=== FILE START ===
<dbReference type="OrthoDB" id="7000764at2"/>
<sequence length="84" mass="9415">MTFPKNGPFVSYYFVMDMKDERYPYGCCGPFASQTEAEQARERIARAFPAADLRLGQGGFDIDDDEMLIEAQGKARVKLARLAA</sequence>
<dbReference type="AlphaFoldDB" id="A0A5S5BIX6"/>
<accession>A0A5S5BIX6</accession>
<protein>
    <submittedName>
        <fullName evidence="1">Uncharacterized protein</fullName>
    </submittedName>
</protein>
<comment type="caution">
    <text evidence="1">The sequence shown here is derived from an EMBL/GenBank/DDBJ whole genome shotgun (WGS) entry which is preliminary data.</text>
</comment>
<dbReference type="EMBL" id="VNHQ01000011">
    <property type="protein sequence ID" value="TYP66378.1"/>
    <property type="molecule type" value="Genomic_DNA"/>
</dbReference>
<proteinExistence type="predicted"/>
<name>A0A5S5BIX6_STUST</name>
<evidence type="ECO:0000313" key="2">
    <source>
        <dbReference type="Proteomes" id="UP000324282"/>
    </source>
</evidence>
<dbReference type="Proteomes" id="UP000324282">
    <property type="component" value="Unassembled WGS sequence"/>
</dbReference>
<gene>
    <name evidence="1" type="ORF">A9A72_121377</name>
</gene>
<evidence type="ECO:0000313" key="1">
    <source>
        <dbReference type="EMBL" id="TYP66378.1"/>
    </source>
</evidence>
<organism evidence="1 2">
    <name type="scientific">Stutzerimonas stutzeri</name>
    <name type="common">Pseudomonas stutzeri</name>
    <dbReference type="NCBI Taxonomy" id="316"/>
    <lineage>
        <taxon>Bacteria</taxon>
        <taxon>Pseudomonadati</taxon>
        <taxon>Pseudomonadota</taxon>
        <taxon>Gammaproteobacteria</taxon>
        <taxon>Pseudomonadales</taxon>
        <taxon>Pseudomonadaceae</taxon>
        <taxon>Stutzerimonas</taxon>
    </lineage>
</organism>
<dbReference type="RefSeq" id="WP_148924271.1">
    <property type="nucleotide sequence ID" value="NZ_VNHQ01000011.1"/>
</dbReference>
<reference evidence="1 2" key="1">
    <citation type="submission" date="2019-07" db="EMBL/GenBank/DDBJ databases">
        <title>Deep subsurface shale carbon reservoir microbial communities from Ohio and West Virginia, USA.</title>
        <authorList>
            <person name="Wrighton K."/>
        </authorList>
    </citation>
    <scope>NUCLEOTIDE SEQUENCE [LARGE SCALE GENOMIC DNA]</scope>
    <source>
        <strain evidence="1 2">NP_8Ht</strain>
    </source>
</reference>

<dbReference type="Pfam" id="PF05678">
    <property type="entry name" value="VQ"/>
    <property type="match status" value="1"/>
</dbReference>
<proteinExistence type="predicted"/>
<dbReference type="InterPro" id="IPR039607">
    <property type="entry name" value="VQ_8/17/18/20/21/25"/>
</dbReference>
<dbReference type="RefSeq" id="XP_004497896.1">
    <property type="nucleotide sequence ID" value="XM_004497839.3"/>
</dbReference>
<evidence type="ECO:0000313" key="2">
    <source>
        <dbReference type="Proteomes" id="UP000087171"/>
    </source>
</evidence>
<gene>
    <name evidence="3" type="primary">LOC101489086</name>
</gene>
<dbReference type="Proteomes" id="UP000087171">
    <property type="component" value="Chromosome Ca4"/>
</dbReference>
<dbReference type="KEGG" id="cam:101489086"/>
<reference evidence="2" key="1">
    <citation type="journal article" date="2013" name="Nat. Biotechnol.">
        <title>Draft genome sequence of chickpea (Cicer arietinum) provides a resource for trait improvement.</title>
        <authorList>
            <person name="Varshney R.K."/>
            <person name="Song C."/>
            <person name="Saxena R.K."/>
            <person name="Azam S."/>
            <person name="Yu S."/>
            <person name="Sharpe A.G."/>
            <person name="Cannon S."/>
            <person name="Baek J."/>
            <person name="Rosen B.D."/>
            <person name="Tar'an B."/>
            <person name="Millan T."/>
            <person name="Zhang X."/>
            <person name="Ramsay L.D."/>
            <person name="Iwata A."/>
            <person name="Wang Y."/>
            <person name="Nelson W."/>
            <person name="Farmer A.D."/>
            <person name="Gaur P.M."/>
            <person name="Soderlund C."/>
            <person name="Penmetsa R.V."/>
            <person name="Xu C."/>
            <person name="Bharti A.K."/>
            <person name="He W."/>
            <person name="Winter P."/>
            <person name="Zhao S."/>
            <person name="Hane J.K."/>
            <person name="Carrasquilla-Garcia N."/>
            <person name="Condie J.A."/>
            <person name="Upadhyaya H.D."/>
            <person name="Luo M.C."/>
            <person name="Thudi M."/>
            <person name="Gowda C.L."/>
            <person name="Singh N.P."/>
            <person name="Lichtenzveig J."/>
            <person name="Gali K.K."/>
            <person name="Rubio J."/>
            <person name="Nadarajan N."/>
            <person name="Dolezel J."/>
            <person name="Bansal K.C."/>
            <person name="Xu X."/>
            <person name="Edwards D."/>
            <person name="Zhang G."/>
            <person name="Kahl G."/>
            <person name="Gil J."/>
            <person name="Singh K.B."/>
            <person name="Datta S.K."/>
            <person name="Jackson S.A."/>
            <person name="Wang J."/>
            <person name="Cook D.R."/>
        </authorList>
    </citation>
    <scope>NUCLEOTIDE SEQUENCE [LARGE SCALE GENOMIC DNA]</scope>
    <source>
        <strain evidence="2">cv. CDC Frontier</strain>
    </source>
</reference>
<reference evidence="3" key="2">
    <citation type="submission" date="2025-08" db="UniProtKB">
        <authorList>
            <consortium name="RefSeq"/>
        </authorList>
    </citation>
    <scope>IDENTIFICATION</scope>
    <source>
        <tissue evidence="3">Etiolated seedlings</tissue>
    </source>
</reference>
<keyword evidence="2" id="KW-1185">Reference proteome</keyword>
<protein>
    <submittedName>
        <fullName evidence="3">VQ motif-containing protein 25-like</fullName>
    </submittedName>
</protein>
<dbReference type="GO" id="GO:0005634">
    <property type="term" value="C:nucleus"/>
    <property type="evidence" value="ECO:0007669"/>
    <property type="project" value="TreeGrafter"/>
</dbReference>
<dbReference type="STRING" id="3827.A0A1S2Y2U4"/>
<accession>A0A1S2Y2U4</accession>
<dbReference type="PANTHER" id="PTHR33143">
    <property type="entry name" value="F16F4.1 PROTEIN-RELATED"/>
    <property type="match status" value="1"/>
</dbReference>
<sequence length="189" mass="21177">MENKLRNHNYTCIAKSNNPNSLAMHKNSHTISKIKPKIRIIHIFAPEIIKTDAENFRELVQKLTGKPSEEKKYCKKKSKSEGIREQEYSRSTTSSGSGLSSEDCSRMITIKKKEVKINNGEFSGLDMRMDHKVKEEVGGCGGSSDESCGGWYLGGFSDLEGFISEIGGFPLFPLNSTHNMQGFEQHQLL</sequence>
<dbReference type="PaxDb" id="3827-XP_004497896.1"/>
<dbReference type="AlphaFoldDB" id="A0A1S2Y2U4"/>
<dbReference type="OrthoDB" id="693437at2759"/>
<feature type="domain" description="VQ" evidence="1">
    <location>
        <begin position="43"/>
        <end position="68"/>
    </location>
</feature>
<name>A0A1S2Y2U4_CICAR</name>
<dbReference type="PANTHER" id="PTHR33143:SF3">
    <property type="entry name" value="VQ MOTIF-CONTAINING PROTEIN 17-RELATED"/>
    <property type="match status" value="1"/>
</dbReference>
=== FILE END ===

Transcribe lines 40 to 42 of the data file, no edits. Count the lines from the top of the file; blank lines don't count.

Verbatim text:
        <taxon>Bacteria</taxon>
        <taxon>Pseudomonadati</taxon>
        <taxon>Pseudomonadota</taxon>